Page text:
Prison violence reaches record levels with 65 attacks every day, figures reveal

Updated: 

Levels of violence in prisons have reached a new high with 65 assaults behind bars every day, new figures have revealed.

There were record numbers of attacks on inmates and officers in the year to June, while episodes of self-harm reached a peak.  

It also emerged that assault rates in women's prisons are on the rise following several years of falls. 

The revelations, which follow a slew of warnings about safety in jails in England and Wales, sparked claims of a "hidden emergency" in the prison system.

Figures released by the Ministry of Justice revealed that:

::In the year to June there were 23,775 assaults, an increase of 34% on the previous 12 months

::Assaults on staff jumped by 43% to 5,954, with 697 of these recorded as serious

::Reported self-harm incidents were up by more than a quarter to 36,440

::In the 12 months to September there were five apparent homicides - down from seven in the previous year

::In the same period there were 107 apparent self-inflicted deaths, while deaths in prison custody were up 21% overall to 324

A report from the Ministry of Justice setting out the findings said a rise in assaults in the last four years has coincided with "major changes to the regime, operating arrangement and culture in public sector prisons".

It said: "For example, restructuring of the prison estate including staff reductions, which have reduced overall running costs, and an increasing awareness of gang culture and illicit psychoactive drugs in prisons.

"As well as the dangers to both physical and mental health, trading in these illicit drugs can lead to debt, violence and intimidation."

New psychoactive substances - previously known as "legal highs" - have been cited as a major factor in the spike in violence.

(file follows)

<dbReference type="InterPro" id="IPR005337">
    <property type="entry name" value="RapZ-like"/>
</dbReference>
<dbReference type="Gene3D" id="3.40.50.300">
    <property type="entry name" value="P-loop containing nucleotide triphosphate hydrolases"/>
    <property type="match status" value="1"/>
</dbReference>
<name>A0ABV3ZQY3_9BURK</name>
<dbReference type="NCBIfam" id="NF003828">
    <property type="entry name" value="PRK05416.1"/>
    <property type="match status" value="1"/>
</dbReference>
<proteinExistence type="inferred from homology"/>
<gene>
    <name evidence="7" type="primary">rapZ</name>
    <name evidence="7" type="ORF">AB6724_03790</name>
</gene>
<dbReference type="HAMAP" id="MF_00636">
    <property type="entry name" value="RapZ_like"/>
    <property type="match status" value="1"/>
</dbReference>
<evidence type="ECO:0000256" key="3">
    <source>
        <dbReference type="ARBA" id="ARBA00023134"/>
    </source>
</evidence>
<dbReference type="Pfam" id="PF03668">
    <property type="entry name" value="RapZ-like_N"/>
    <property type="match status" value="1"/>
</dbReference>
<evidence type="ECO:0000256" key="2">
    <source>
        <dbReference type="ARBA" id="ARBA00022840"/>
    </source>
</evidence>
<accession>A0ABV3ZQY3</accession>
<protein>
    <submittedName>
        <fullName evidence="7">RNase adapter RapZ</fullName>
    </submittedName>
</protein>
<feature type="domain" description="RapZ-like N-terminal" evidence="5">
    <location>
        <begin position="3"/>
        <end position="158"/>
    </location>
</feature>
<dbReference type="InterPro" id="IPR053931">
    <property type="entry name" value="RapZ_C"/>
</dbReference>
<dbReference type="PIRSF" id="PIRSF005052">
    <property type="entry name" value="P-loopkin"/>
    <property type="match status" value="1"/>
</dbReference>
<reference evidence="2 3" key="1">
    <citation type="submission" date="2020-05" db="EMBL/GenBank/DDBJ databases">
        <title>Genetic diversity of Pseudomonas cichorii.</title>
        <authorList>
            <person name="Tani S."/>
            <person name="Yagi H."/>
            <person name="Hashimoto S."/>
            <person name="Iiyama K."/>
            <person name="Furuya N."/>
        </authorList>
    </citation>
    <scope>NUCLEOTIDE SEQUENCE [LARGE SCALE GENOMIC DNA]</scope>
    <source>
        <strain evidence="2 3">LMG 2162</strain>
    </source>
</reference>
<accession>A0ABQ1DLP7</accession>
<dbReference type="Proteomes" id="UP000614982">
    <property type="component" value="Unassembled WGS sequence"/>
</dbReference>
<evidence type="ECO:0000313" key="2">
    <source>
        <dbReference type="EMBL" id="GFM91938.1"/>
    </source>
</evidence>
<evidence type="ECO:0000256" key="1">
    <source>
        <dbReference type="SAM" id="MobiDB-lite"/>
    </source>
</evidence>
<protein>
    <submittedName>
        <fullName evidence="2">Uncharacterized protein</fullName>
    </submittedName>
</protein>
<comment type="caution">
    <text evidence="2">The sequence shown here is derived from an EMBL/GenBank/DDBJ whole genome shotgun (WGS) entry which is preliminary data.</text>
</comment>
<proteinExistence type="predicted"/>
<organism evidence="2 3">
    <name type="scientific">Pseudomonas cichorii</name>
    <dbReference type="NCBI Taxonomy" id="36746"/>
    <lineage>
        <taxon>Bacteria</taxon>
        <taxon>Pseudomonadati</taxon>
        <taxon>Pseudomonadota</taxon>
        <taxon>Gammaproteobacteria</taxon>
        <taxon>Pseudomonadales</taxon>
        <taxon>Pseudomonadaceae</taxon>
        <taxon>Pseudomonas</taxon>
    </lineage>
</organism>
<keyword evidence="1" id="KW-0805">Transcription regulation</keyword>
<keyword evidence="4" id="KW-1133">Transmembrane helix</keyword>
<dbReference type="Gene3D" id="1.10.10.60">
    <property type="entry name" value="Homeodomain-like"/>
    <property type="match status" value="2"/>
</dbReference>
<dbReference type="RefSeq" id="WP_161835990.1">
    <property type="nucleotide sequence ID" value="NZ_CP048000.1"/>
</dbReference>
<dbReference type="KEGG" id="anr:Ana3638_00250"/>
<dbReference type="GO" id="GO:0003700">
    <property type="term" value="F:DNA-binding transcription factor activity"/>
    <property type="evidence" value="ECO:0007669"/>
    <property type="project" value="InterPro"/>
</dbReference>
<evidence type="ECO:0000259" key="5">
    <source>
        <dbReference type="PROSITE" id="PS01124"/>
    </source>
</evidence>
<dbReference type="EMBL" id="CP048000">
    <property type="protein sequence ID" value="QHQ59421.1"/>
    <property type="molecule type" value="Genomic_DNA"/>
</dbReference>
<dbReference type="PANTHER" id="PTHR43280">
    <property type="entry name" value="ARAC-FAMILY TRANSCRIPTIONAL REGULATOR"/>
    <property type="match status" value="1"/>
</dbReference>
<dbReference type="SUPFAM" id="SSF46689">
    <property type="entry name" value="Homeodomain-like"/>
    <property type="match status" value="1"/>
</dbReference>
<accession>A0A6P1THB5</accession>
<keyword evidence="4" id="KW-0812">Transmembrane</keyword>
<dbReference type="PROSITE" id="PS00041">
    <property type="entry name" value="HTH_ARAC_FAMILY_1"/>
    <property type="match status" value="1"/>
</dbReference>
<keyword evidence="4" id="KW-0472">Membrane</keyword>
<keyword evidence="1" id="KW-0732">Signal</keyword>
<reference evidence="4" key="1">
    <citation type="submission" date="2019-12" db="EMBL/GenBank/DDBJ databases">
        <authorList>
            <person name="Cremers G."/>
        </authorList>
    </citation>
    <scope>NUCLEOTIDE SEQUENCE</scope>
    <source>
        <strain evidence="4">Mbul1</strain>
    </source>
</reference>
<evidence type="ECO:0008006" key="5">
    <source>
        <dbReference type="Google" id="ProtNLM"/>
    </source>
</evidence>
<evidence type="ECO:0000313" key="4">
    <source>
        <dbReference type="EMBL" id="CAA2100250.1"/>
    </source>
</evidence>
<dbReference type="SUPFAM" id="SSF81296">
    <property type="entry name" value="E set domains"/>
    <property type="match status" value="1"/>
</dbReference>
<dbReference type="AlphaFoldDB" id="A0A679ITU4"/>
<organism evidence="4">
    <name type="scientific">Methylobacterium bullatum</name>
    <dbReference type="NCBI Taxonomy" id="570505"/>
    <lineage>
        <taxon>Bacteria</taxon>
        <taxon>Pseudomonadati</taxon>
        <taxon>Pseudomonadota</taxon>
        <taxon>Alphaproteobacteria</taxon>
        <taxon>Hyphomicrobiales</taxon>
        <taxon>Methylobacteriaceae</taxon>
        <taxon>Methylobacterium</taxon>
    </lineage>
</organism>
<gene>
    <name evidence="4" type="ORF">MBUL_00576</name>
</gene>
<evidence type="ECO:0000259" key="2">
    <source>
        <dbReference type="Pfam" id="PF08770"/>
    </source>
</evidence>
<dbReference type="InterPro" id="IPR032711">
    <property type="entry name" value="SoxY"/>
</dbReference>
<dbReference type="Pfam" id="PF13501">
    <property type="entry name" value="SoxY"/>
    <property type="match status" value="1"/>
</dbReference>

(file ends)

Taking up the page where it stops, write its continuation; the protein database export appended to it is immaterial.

The figures also revealed a rise in the rate of assaults in the female prison estate.

In the year to June there were 269 attacks on staff in female establishments, the highest number for the equivalent period in seven years. 

The MoJ report said: "Although in the female estate a substantial reduction in the rate of assaults on staff had been seen from 2007 to 2009, followed by a relatively static period, since 2014 the rate of assaults on staff in the female estate has begun to show an overall trend of rising again."

Mark Day, of the Prison Reform Trust, said: "Today's figures reveal a hidden emergency unfolding in our prison system.

"This cannot be allowed to become the new normal.

"The Government's forthcoming prison safety and reform plan must get to grips with a dangerously deteriorating situation. The lives of people who live and work in prison depend on it."

Justice Secretary Liz Truss said the statistics "demonstrate the serious violence and self-harm in our prisons".

She said: "The consequences are devastating and go far beyond the confines of the prison walls, spilling out into our streets and communities.

"Prison reform is my top priority - I am committed to making prisons places of safety and reform, where our dedicated officers are given the support they need to help offenders turn their lives around.

"That is why I have invested an initial £14 million at 10 of our most challenging prisons, and shortly I will be publishing a White Paper outlining the much-needed reform across the prison estate to 2020 and beyond."